Module 6: how drugs work: facilitator's guide

4.1 The effect of drugs on the central nervous system (CNS)

Page last updated: 2004

Drugs produce their effect on the body by two major processes:

  • the effect of the chemical properties of the drug on the central nervous system (CNS). This process is called pharmacodynamics.
  • how the drugs enter, are metabolised, and absorbed by the body. This process is known as pharmacokinetics.
These two processes work together to produce a certain effect on an individual.

Pharmacodynamic processes
Review quiz

Pharmacodynamic processes

Neurons

Once the drug reaches the brain, it can lodge onto specific receptor sites on the neurons which are sensitive to particular types of drugs. Each drug affects specific neurons in a number of parts of the brain. There are 13 billion neurons or nerve cells in each person's brain.

Neurotransmitters

Many drugs seem to imitate neurotransmitters, the natural chemicals that facilitate or inhibit the transfer of electrical impulses between neurons. For example, opiate drugs such as heroin are thought to exert their drug action by mimicking endorphins which are naturally occurring proteins that reduce pain.

Drug action

Like neurotransmitters, drugs can speed up (CNS stimulants) or slow down (CNS depressants) the transfer of electro-chemical messages between neurons in the brain. Messages between neurons can also be distorted when hallucinogenic drugs are taken.

Pleasure centres

In addition, to affect the transfer of messages between neurons, drugs appear to act directly on 'pleasure centres' in the brain, which may explain the euphoria experienced by the user. It is believed that the effect on the pleasure centre is highly rewarding for many young people and is crucial to the development of drug dependence.Top of page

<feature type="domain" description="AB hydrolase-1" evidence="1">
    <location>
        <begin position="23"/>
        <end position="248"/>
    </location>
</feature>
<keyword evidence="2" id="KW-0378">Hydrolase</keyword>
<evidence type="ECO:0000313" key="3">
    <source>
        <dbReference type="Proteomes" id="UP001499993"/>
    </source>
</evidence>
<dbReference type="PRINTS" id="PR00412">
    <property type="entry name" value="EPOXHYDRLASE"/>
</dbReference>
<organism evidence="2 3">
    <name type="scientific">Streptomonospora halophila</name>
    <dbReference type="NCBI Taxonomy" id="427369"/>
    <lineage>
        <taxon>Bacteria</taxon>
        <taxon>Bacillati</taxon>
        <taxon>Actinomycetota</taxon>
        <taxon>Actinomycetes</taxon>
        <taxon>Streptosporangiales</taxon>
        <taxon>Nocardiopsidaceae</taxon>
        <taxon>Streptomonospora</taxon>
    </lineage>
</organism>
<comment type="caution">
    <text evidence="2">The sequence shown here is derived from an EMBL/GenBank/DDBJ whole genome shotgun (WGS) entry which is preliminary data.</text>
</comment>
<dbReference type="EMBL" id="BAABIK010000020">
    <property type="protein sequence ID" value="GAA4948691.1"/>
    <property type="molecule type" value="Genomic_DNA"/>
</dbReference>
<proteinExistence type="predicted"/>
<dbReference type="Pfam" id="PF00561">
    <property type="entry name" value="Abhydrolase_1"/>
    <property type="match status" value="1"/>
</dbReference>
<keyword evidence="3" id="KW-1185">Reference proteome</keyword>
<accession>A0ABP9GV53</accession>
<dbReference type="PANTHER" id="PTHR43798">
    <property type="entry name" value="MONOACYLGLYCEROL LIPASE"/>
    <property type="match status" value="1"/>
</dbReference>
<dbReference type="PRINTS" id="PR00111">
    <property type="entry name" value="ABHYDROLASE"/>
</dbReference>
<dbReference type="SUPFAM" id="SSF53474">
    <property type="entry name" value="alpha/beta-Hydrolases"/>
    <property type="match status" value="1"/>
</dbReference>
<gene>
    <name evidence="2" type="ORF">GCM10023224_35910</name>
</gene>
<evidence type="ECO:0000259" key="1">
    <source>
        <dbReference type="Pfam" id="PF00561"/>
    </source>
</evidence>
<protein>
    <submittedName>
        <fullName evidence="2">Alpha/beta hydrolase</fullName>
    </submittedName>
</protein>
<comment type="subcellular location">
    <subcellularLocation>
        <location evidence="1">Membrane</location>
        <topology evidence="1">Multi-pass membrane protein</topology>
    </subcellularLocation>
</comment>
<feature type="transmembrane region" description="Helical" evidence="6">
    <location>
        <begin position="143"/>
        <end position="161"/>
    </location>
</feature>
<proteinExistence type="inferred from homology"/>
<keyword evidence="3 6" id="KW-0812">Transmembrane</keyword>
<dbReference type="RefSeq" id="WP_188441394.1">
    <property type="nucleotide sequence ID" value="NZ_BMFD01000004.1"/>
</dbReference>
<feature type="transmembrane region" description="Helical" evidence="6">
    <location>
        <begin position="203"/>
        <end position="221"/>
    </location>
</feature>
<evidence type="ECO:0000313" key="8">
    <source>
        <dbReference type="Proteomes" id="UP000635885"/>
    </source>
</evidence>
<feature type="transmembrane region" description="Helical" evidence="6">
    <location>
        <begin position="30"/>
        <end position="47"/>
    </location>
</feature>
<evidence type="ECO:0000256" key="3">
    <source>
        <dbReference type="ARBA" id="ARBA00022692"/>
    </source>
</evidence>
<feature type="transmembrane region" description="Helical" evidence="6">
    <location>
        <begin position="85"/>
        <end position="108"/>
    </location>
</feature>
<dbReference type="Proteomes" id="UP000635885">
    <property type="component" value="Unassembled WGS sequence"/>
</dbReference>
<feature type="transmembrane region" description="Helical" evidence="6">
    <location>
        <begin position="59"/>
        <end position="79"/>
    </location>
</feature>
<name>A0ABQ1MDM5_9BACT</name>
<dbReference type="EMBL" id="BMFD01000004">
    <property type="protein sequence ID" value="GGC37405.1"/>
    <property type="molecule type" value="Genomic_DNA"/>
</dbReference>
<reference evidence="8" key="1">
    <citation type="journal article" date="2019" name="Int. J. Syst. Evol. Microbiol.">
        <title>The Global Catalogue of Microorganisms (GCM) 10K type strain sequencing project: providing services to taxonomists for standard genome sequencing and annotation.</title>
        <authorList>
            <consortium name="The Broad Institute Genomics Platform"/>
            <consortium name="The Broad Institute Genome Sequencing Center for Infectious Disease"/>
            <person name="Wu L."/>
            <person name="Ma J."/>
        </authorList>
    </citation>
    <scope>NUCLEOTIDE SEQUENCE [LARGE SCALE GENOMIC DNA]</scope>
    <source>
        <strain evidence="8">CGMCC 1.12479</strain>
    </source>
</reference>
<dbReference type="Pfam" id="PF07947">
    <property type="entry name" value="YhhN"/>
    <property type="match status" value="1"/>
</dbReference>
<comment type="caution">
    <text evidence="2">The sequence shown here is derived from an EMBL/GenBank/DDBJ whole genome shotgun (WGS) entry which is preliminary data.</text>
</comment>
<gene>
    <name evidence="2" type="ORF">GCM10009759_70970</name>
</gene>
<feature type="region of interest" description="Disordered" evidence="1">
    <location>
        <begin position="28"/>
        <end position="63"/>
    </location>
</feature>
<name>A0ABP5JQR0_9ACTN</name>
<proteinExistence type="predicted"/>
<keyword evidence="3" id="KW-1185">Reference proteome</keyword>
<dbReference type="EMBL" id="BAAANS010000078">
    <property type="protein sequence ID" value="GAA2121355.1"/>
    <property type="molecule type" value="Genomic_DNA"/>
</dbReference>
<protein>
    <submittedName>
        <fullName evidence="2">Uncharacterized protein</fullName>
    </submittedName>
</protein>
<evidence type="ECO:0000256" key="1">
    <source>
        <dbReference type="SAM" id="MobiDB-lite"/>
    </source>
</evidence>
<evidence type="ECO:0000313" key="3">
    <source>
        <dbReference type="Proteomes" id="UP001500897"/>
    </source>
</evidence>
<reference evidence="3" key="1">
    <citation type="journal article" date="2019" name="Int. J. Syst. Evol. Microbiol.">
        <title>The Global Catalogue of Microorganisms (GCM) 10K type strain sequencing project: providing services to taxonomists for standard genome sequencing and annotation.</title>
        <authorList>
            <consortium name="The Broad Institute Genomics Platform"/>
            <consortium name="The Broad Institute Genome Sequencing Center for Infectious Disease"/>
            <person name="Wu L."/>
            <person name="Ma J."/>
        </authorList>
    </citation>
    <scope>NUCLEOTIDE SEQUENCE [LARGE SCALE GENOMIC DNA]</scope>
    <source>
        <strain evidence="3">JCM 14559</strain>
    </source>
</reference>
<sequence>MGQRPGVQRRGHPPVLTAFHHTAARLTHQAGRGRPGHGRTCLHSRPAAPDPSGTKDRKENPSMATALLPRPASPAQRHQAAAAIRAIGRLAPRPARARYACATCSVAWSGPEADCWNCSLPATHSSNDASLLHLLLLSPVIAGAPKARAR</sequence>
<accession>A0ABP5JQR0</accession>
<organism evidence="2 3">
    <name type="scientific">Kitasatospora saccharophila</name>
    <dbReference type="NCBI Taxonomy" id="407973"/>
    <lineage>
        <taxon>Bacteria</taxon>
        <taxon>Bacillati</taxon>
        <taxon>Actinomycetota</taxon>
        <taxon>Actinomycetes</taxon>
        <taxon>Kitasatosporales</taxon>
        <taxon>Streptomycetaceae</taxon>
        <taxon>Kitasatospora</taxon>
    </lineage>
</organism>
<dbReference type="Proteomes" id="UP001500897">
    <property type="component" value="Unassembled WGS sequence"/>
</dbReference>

Review quiz

(Optional small group exercise or personal reflection)

Ask learners to complete the following quick quiz which reflects their learning so far.

Task

  1. Pharmacology is :

    1. a branch of science that deals with emotions
    2. the study of how drugs work
    3. the study of living things

  2. Circle the drug that is not psycho-active.

    1. alcohol
    2. petrol
    3. antibiotic

  3. A neuron is a:

    1. chemical in the brain
    2. gap between nerve cells
    3. nerve cell

  4. Drugs work by:

    1. imitating neurotransmitters
    2. destroying brain cells
    3. creating dysfunctional neural pathways

  5. The euphoria (good feeling) that drug use promote is caused by:

    1. the distortion of electrochemical messages between neurons
    2. stimulation of pleasure centres in the brain
    3. elimination of withdrawal symptomsTop of page

  6. Drugs can be classified by their effect on the CNS. What are the three major groups called? Provide two examples of drugs that fit in each of these categories.

    • Group 1
      • Group Name -
      • Example 1 -
      • Example 2 -

    • Group 2
      • Group name -
      • Example 1 -
      • Example 2 -

    • Group 3
      • Group name -
      • Example 1 -
      • Example 2 -

  7. Why is it necessary to have a fourth group called 'others'?

Answers

  1. (b)
  2. (c)
  3. (c)
  4. (a)
  5. (b)
    • Group 1
      • Group name: depressant
      • Examples: alcohol; heroin
    • Group 2
      • Group name: stimulant
      • Examples: tobacco; cocaine
    • Group 3
      • Group name: hallucinogens
      • Examples: LSD; magic mushrooms

  6. Drugs classified as 'others' may not fit neatly into any one category. For example marijuana can be classified as a hallucinogen and/or a depressant. Ecstasy can be classified as either an hallucinogen or stimulant because of their properties and their effect on neurotransmitters.